At age 11, Jennie Rosenfeld, originally from Riverdale, decided to attend daily prayer services, an obligation only for men according to traditional Jewish law. She was often the only girl there.
“There were times I prayed in the kitchen,” said Rosenfeld, a student in a five-year ordination program in Jerusalem, in a phone interview with The Jewish Week from Jerusalem. “The community has come a long way since then.”
Today, Rosenfeld serves as the first female spiritual leader to jointly lead an Orthodox community in Israel. Though not assigned the title rabbi, Rosenfeld works alongside Rabbi Shlomo Riskin, Efrat’s municipal chief rabbi, providing guidance, expertise in Jewish law and a voice of religious authority to community members. Rabbi Riskin led Lincoln Square Synagogue in New York to prominence in the 1970s and ’80s. His community in Efrat is seen as fashioned in Rabbi Riskin’s Modern Orthodox image.
Though appointed in the fall, Rosenfeld’s post was officially announced last week. She will be giving her inaugural lecture on Feb. 2.
According to Rabbi Riskin, there has been no prior appointment of this nature in Israel to date. “There’s a strong need for women’s halachic and spiritual leadership,” said Rabbi Riskin, who handpicked Rosenfeld for the role. “Frankly, I jumped at the opportunity to work with her.”
Rosenfeld is being referred to as a manhiga ruchanit, or spiritual adviser.
In the U.S., feminist Jewish leaders agree that the appointment marks an important turning point for Orthodox ritual life.
Blu Greenberg, founder of the Jewish Orthodox Feminist Alliance referred to Rosenfeld’s appointment as “another milestone in the historic journey of Orthodox Israeli women to full communal religious leadership.”
“Over the course of that journey, American and Israeli Orthodoxy have marched in tandem, and each step forward enlarges and enriches the entire enterprise,” she wrote in an email.
“The reality of women’s leadership in America mirrors what happens in Israel,” said Rabbi Jeffrey Fox, head of Yeshivat Maharat, the first Orthodox program in America to ordain women as clergy. He refereed to the mutual influence between Israel and America as “cross pollination.”
“Progress there means progress here,” he said.
Rabbi Fox noted that last year, Yeshivat Maharat graduates had more job offers than they could fill.
“These women can do the job no matter what they’re called,” he said, referring to the touchy question of what title to use for female spiritual leaders, if not rabbi. “We’ve stayed away from the issue over the last couple years. As long as they’re getting jobs, it doesn’t matter what they’re called,” he said.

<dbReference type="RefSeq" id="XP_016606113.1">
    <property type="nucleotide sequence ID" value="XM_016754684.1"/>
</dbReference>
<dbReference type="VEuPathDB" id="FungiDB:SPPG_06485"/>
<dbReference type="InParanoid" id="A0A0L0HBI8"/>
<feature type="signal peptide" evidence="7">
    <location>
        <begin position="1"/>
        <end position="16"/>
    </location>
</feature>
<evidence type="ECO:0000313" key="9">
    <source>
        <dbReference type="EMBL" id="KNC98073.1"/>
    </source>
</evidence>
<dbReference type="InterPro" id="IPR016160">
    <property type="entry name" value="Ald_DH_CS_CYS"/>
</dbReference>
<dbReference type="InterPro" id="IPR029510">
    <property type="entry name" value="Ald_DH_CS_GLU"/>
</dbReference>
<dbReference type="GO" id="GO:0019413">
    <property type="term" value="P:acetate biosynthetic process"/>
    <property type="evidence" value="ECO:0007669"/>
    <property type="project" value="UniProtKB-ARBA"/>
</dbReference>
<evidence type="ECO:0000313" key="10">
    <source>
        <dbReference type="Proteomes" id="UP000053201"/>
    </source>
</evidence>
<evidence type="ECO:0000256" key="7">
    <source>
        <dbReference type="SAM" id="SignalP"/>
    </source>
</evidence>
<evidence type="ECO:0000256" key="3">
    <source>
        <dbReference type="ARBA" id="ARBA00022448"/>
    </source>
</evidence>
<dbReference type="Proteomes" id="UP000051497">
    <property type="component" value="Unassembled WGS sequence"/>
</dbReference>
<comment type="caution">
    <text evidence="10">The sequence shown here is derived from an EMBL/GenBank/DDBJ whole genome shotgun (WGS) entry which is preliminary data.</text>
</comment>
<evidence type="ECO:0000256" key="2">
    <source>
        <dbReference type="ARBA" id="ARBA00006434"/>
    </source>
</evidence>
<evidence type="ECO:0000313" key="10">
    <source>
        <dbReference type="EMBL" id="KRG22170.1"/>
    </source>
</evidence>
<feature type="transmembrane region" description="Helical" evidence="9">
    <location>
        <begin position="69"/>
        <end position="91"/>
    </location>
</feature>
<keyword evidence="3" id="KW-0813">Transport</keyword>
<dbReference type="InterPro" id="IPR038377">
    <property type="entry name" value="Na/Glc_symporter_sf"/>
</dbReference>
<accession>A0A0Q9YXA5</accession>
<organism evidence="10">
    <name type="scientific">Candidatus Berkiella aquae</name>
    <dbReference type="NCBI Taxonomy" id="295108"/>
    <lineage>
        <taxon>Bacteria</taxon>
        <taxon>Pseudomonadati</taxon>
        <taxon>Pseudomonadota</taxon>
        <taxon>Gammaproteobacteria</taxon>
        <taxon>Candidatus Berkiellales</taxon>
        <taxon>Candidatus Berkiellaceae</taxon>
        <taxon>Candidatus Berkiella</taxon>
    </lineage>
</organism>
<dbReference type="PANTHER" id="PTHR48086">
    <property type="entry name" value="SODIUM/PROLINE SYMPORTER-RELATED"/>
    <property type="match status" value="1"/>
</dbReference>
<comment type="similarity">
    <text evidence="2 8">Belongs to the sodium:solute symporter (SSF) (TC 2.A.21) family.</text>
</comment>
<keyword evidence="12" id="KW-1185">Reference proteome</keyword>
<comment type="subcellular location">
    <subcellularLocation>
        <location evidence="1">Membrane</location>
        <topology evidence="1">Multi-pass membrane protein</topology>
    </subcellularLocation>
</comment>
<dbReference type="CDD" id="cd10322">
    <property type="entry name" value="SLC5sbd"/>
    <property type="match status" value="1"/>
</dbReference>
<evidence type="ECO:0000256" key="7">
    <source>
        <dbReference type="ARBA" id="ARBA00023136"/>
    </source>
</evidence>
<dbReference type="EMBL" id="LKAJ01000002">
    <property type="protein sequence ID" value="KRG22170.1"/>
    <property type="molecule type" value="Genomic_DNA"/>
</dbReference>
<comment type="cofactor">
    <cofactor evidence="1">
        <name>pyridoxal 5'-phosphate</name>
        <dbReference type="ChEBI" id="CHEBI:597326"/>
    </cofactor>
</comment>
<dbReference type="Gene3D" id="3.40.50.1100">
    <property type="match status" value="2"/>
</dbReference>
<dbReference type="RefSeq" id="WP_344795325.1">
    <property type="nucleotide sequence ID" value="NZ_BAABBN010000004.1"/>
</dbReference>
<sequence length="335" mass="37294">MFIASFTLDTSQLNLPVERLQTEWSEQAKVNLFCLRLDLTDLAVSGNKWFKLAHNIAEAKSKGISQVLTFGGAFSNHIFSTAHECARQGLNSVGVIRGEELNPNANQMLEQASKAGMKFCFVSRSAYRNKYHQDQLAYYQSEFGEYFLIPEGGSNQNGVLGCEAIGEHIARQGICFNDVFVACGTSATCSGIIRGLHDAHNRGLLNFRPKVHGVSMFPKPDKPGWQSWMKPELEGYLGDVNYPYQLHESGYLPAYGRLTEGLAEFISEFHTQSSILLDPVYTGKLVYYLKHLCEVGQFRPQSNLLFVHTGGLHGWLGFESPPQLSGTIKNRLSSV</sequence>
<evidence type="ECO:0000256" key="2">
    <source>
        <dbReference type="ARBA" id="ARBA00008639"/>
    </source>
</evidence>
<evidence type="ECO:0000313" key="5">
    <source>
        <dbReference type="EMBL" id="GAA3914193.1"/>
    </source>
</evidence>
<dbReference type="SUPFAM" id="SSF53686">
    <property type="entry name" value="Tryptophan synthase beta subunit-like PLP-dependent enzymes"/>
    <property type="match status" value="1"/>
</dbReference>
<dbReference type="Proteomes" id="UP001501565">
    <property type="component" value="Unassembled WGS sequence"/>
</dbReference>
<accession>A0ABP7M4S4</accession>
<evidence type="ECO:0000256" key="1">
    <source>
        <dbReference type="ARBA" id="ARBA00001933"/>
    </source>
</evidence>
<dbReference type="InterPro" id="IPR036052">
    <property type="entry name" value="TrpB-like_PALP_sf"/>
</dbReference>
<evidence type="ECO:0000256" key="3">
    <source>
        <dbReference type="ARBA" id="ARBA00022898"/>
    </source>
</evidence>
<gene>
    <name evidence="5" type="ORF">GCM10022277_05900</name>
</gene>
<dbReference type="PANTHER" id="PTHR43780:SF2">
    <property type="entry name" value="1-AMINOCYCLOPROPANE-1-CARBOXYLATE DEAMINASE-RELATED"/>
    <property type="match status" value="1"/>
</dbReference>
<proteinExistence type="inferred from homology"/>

The phenomenon of female Orthodox representation is not relegated to the religious level, said Rabbi Asher Lopatin, president of Yeshivat Chovevei Torah, the only rabbinical school in the U.S. that is Open Orthodox, a liberal offshoot of the wider Modern Orthodox movement. Rabbi Lopatin was a recent panelist on the topic of women’s roles and rabbinic authority at JOFA’s annual conference.
“This shift is also happening on a lay level within the chief rabbinate,” said Rabbi Lopatin — earlier this year several women were appointed to the board of the Beis Din of America, the largest Orthodox rabbinical court. “If half of the congregants are women, clergymen should be women,” he said.
Rabba Sara Hurwitz, the first female member of the clergy to receive Orthodox ordination in the U.S., regards the appointment as the “natural next step” in a shifting communal landscape.
“Communities in America have already discovered that they can’t function without female spiritual leadership in partnership with the rabbi,” said Rabba Hurwitz, who serves at the Hebrew Institute of Riverdale alongside Rabbi Avi Weiss. “There is a gradual understanding that this is becoming necessary. Other communities in Israel and in America will follow suit.”
Rabba Hurwitz said she knew Rosenfeld personally from her days as a congregant at HIR. Rosenfeld lived in New York until 2008, during which time she completed a doctorate in English at the CUNY Graduate Center. A Wexner fellow, she wrote her dissertation on finding a Modern Orthodox sexual ethic within the Talmud. Rosenfeld also cofounded and directed Tzelem, a project at Yeshiva University that made resources on sexuality available to the Orthodox community. She also co-wrote a sex manual for Orthodox Jewish couples. She was named one of the 36 under 36 by The Jewish Week in 2008.
Rosenfeld admitted that she never foresaw the path of communal leadership for herself.
“Growing up, I didn’t envision this. My work on issues of sexuality in the Orthodox community led me to where I am. I realized that while I could give advice on these issues, I was missing a voice of halachic authority,” she said.
In order to gain this authority, Rosenfeld has embarked on 15 years of formal training. She is currently in her second year of a five-year ordination program at Midreshet Lindenbaum in Jerusalem, which will gain her the title heter horaah, literally “permission to rule,” upon completion.
After that, she plans to pursue a 10-year program at Lindenbaum to become a formal female dayaan, or religious judge. Only four women are enrolled in this track.
Though she does anticipate some opposition to her new role, Rosenfeld is confident that her goals fall in line with Orthodox tradition.
“This idea might be new, but I hope to be taking the age-old principles of Jewish learning and texts with me,” she said. “I’m driven by a void in female leadership that needs to be filled, and a voice that needs to be heard. I’m not yet sure where the road will lead.”